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Originally published August 30, 2009 at 7:52 PM | Page modified August 30, 2009 at 8:57 PM

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Steve Kelley

Mariners have built foundation but improvements needed to be true contender

As far as the Mariners have come this season, they still have miles to go and promises to keep.

Seattle Times staff columnist

The wondrous way this season has gone, you half-expected something special Sunday from the who's-he lineup manager Don Wakamatsu stitched together to face Kansas City's Zack Greinke.

Wakamatsu has become a puzzle master of a manager, piecing together improbable lineups out of suspicious spare parts and winning games that defied baseball's holy laws of average.

In this game against the Royals, only four of the nine players in the lineup were on the opening day roster.

Josh Wilson, who has played in Reno, Phoenix, San Diego, Tacoma and Seattle this season, started at third. And Jack Wilson, formerly the Pittsburgh Pirates' longtime, everyday infielder, played shortstop.

Bill Hall, who was the Milwaukee Brewers' opening-day third baseman, was in right field. Jack Hannahan, a third baseman from the Oakland Athletics, played first. And 22-year-old Michael Saunders, who spent most of the season in Tacoma, was in left field.

It felt like spring training in August at Safeco Field, but unlike so many days and nights here this year, there were no miracles coming from this Band-Aid batting order against Cy Young candidate Greinke.

The Mariners were one-hit in their 3-0 loss to Kansas City, and as the team enters the final five weeks of this surprise season, it still seems as if the unanswered questions still outweigh the ones that have been answered.

First-year manager Wakamatsu has brought the Mariners a long way from the 102-loss funk of '08. Despite all of the injuries and the midseason trades, the team has stayed on the periphery of the playoff race and above .500.

At the beginning of the season, I thought the city should throw a parade if the team won 82 games. I still believe there should be some sort of celebration for this season.

Important changes have been made.

• The broken bullpen has been fixed.

• Wakamatsu has established a right way to play: disciplined at-bats, aggressive baserunning, aggressive pitching, attention to detail. He has developed what he often calls "a belief system."


• A center fielder for the future, Franklin Gutierrez, has been found.

• Second baseman Jose Lopez has had his most consistent and smart season.

• The M's traded for a veteran shortstop, Jack Wilson, who can be the bridge to the future, when 19-year-old Carlos Triunfel will be ready to realize his vast potential.

• They found their catcher for 2010, Adam Moore, hitting .291 in Tacoma.

• Most important, general manager Jack Zduriencik began the slow process of restocking the farm system.

He got 20-year-old starter Mauricio Robles from Detroit for Jarrod Washburn. Robles is 2-2 with a 2.96 earned-run average since joining Class A High Desert.

And Zduriencik traded Yuniesky Betancourt to Kansas City for 22-year-old Dan Cortes, the best pitching prospect in the Royals' system. He has been erratic, going 1-4 with a 5.48 ERA in nine starts at AA West Tennessee, but he has 48 strikeouts in 47-2/3 innings.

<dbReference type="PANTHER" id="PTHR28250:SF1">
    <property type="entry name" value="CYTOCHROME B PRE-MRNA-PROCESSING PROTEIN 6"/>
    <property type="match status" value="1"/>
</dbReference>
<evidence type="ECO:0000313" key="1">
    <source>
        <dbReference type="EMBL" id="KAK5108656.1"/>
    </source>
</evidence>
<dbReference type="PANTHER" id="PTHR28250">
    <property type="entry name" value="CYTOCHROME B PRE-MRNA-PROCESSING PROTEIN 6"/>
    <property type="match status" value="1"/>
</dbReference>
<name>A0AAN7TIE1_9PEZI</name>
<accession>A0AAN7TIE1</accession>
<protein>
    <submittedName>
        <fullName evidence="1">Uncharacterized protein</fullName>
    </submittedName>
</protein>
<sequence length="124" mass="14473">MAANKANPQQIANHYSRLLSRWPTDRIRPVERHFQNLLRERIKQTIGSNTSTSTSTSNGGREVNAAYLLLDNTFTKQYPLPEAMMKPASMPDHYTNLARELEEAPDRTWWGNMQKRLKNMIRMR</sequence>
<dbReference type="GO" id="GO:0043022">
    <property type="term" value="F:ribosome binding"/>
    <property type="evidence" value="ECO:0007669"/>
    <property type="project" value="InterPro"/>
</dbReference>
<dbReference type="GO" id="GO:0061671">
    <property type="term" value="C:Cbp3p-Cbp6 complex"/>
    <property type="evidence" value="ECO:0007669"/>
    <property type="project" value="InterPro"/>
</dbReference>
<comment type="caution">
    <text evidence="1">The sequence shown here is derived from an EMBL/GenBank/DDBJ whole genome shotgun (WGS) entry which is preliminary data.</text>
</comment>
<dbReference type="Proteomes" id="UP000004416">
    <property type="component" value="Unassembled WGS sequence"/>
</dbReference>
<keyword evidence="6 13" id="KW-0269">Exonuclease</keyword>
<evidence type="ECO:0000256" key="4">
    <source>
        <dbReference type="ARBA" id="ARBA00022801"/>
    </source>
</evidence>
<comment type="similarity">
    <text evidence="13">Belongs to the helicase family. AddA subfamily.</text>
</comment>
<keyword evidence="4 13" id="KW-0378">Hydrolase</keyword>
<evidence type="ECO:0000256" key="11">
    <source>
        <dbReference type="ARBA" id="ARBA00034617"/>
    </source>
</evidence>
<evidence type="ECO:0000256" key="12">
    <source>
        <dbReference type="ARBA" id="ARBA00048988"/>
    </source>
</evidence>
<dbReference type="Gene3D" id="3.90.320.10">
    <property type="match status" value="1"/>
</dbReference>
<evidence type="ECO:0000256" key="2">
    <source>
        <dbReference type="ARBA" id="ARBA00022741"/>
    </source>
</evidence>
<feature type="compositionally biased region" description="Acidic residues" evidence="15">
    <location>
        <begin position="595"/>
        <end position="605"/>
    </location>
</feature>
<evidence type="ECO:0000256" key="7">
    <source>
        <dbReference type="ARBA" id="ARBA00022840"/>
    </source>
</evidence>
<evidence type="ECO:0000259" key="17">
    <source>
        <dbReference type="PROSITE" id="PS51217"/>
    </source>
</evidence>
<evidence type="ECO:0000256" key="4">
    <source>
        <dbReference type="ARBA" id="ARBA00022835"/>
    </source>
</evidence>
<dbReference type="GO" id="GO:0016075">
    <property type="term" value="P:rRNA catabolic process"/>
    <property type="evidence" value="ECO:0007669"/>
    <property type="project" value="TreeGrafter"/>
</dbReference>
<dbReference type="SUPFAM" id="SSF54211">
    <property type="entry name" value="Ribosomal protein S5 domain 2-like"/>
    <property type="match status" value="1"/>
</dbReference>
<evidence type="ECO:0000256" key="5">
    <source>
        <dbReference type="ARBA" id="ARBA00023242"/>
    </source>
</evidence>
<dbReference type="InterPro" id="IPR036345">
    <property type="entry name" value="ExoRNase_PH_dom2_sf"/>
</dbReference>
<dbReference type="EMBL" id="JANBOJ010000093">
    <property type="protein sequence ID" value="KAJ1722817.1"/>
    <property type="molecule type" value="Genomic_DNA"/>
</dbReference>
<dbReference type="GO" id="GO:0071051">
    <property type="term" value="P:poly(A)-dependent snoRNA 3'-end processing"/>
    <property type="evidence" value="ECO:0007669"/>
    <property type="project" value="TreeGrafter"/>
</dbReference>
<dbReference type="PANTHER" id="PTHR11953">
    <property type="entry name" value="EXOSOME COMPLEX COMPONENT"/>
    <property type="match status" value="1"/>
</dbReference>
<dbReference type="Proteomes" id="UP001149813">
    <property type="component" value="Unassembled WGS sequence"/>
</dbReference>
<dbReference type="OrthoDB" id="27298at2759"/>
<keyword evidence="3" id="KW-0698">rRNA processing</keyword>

Teammate Ezequiel Carrera, 22, an outfielder acquired from the Mets in the J.J. Putz trade, was hitting .341 in 84 games and was a Southern League All-Star.

And Seattle's No. 1 draft pick, Dustin Ackley, who will take batting practice with the big club today, reminds people of the Phillies' Chase Utley. He will be fast-tracked to the majors.

But the surprises this season can't mask the mounds of work remaining. As far as the Mariners have come this season, they still have miles to go and promises to keep.

• They probably will go into the offseason looking for an everyday third baseman, a left fielder and a designated hitter.

• All kinds of questions remain about the rotation:

What do they do with All-Star pitcher Felix Hernandez, who becomes a free agent in two seasons and could make $10 million if he goes to arbitration this winter? Are the Mariners willing to offer him CC Sabathia money ($161 million) when the time comes? Or should they aggressively shop him this winter?

Did Brandon Morrow find himself in his 5-0 August in Tacoma? Is some combination of Morrow, Luke French, Ian Snell and Doug Fister good enough for the back of next year's rotation? Can the M's really expect anything from $40 million bust Carlos Silva?

Sunday's starter, Ryan Rowland-Smith, is establishing himself as a dependable force in the rotation, but Seattle needs to find a No. 2 guy in the offseason.

And more than anything, the Mariners need to find a Ryan Howard, an Albert Pujols or a Prince Fielder before they can consider themselves legitimate, every-season contenders.

There has been so much to celebrate this season. A foundation has been poured. But look around and understand the enormity of the remodeling job still ahead.

Steve Kelley: 206-464-2176 or

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Steve Kelley covers all sports, putting his spin on matters involving both the home team and the nation. | 206-464-2176

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